CGH1 - technically advanced than others, it would be...

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If countries do not measure the health of their peoples, should “outsiders” do it for them? Why or why not? Without a doubt, outside, impartial sources should determine the health of people from each country. Citizens from within a country may often provide a biased opinion about the health and well being of their countries. With an outside source conducting these tests, the true nature of the country’s health would not be skewed. Many countries would like to depict their countries as models for the world. But, in reality, these nations are quite the opposite. The wealthy and poor in these nations are polar opposites. The wealthy live very well. Consequently, there is a difference between the health of the wealthy and that of the poor. Since this is occurring, many of these countries would want to hide this disparity in their health systems from such organizations as the United Nations and the World Health Organization. Additionally, since some countries are more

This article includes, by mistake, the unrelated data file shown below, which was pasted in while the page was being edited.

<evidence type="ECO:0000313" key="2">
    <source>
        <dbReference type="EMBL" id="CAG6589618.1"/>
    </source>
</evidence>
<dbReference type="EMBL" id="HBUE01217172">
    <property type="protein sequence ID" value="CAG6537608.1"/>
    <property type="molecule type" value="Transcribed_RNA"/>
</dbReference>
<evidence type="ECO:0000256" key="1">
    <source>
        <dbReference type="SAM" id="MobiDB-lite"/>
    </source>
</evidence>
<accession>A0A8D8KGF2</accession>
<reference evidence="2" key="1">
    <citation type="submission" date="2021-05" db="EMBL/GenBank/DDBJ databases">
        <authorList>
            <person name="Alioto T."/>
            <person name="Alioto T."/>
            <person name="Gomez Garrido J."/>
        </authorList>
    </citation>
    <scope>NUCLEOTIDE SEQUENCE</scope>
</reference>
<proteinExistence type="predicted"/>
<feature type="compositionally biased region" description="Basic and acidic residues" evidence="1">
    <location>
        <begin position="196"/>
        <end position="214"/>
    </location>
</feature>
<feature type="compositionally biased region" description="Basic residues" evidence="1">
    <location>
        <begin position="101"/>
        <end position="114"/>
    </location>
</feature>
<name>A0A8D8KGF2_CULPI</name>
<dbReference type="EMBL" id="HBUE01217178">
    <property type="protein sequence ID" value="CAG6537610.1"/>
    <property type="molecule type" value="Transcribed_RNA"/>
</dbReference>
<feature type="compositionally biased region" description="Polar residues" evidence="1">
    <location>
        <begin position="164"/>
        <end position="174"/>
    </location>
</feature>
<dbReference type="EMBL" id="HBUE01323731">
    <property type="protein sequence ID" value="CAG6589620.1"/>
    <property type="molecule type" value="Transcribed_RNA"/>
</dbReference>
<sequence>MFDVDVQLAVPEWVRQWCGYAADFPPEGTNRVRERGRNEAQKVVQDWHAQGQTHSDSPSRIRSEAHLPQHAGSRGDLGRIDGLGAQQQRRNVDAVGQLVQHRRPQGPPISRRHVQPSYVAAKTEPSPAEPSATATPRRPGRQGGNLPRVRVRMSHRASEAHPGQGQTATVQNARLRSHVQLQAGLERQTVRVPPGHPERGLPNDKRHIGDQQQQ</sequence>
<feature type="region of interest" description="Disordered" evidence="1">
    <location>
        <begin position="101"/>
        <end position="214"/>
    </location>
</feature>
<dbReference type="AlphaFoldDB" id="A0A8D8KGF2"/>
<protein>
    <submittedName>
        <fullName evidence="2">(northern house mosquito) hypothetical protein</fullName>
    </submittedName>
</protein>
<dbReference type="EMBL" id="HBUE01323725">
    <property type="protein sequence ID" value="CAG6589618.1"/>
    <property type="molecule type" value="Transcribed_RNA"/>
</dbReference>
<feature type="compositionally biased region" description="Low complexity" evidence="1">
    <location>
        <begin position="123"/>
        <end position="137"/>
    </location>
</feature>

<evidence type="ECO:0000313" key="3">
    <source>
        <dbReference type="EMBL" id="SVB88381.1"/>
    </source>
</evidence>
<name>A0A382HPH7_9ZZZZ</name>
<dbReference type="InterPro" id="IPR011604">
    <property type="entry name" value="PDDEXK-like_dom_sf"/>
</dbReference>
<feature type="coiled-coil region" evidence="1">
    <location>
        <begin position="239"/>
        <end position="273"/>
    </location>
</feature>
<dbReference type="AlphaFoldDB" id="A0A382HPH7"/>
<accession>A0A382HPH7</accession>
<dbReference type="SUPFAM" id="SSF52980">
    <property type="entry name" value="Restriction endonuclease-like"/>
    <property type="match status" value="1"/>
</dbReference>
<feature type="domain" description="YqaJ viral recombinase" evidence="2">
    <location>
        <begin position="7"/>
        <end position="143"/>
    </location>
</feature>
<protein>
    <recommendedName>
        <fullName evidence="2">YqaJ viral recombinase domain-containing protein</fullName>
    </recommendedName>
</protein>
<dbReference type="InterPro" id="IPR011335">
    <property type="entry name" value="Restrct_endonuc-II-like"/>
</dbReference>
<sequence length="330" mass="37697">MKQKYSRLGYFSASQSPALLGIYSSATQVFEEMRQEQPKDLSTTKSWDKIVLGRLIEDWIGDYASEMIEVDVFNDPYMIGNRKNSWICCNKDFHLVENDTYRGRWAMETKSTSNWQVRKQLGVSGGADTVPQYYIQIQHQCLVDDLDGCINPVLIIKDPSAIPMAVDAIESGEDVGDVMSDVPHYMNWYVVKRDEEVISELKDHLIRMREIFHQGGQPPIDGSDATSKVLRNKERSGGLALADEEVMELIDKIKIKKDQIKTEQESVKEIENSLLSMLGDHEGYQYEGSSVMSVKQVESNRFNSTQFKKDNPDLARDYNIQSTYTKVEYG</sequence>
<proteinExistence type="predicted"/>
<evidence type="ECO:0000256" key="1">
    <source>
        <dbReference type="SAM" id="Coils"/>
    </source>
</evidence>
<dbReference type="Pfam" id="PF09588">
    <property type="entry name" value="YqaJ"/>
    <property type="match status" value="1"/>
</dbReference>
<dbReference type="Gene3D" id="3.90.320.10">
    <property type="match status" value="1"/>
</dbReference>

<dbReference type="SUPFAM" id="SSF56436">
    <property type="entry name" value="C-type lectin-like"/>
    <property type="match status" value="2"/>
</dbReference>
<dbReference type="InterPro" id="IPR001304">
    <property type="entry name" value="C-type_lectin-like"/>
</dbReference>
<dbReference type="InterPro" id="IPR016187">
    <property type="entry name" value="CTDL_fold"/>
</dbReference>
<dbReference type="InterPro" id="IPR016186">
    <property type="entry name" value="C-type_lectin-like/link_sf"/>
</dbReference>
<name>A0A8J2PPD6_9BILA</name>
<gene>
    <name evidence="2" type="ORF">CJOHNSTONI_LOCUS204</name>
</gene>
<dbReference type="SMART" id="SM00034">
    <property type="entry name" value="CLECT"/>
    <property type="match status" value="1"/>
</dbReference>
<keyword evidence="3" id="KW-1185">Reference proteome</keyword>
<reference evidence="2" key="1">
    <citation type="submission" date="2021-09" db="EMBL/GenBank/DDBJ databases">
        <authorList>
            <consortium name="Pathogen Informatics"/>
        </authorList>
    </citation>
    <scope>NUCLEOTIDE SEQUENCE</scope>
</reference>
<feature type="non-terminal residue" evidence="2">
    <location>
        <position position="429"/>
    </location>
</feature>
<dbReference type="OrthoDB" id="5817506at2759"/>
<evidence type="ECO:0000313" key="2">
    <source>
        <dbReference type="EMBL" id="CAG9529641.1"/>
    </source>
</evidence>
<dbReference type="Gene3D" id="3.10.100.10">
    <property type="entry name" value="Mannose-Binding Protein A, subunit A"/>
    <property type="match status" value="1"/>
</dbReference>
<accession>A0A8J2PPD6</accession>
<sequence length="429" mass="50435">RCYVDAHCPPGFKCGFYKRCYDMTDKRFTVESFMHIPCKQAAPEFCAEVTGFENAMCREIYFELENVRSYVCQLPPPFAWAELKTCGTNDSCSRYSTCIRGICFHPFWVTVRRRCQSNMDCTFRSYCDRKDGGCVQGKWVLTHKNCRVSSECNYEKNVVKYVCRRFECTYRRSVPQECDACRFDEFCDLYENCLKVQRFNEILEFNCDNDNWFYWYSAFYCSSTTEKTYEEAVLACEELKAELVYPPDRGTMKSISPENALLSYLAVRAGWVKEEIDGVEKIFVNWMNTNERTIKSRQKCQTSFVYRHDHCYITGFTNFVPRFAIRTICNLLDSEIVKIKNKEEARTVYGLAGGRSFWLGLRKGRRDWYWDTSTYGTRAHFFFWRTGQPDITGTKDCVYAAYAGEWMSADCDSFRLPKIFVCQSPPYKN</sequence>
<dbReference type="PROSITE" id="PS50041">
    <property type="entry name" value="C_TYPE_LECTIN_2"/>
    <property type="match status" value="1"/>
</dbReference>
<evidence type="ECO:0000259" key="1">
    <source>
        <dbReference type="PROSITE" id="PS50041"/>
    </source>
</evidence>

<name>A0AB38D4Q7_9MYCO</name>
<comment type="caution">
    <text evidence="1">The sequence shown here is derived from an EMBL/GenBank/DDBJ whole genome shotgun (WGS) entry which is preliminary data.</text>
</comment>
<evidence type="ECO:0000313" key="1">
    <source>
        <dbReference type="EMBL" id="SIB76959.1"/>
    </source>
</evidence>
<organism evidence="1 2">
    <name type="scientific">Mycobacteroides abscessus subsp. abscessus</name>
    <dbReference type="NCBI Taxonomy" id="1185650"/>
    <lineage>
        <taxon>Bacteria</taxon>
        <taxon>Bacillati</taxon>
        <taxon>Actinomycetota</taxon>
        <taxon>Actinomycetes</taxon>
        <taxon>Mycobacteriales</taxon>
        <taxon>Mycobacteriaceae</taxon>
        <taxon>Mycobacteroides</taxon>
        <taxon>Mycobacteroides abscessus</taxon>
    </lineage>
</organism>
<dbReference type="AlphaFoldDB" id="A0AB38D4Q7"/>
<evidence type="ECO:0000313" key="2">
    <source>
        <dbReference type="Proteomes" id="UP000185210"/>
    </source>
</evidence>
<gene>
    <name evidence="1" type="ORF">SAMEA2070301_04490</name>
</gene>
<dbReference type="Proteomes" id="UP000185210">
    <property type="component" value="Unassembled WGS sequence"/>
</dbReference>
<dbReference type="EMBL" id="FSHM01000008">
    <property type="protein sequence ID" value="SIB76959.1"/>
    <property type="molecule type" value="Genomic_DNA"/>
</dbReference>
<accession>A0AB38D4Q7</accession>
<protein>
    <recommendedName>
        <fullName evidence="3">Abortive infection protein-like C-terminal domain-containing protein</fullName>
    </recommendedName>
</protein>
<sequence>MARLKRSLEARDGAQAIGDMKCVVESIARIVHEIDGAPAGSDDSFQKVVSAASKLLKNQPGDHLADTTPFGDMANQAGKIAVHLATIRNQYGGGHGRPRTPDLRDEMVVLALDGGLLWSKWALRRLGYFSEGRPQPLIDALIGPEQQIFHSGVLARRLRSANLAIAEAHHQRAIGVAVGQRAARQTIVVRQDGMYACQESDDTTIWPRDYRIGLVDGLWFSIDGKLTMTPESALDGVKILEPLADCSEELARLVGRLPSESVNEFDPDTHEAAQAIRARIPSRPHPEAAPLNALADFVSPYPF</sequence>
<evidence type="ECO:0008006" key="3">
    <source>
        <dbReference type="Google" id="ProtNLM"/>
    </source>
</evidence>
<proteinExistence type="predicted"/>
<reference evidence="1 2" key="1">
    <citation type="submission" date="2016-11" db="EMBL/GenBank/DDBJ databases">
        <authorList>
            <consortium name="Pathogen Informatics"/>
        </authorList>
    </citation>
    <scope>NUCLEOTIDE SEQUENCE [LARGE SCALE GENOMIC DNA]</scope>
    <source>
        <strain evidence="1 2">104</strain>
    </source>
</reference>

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Unformatted text preview: technically advanced than others, it would be worthwhile to pool these technical resources in a central agency in order to provide equitable health care evaluation methods to all countries, regardless of their technical support. With an outside source assessing health measures, countries may eventually improve in their means of evaluating health because they will have an impartial observer judging health parameters. Importantly, this group should not be composed of members of one particular country since the evaluating country may not have the best political relationship with the country that they are evaluating. Alternatively, a simple solution to this problem would be to create a committee with one member selected from different countries to perform this process. Additionally, with a central evaluation agency, data can be more easily collected, analyzed, and more statistically relevant conclusions can be made....
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This note was uploaded on 04/07/2008 for the course GIS 188 taught by Professor Kimball during the Summer '08 term at University of Washington.

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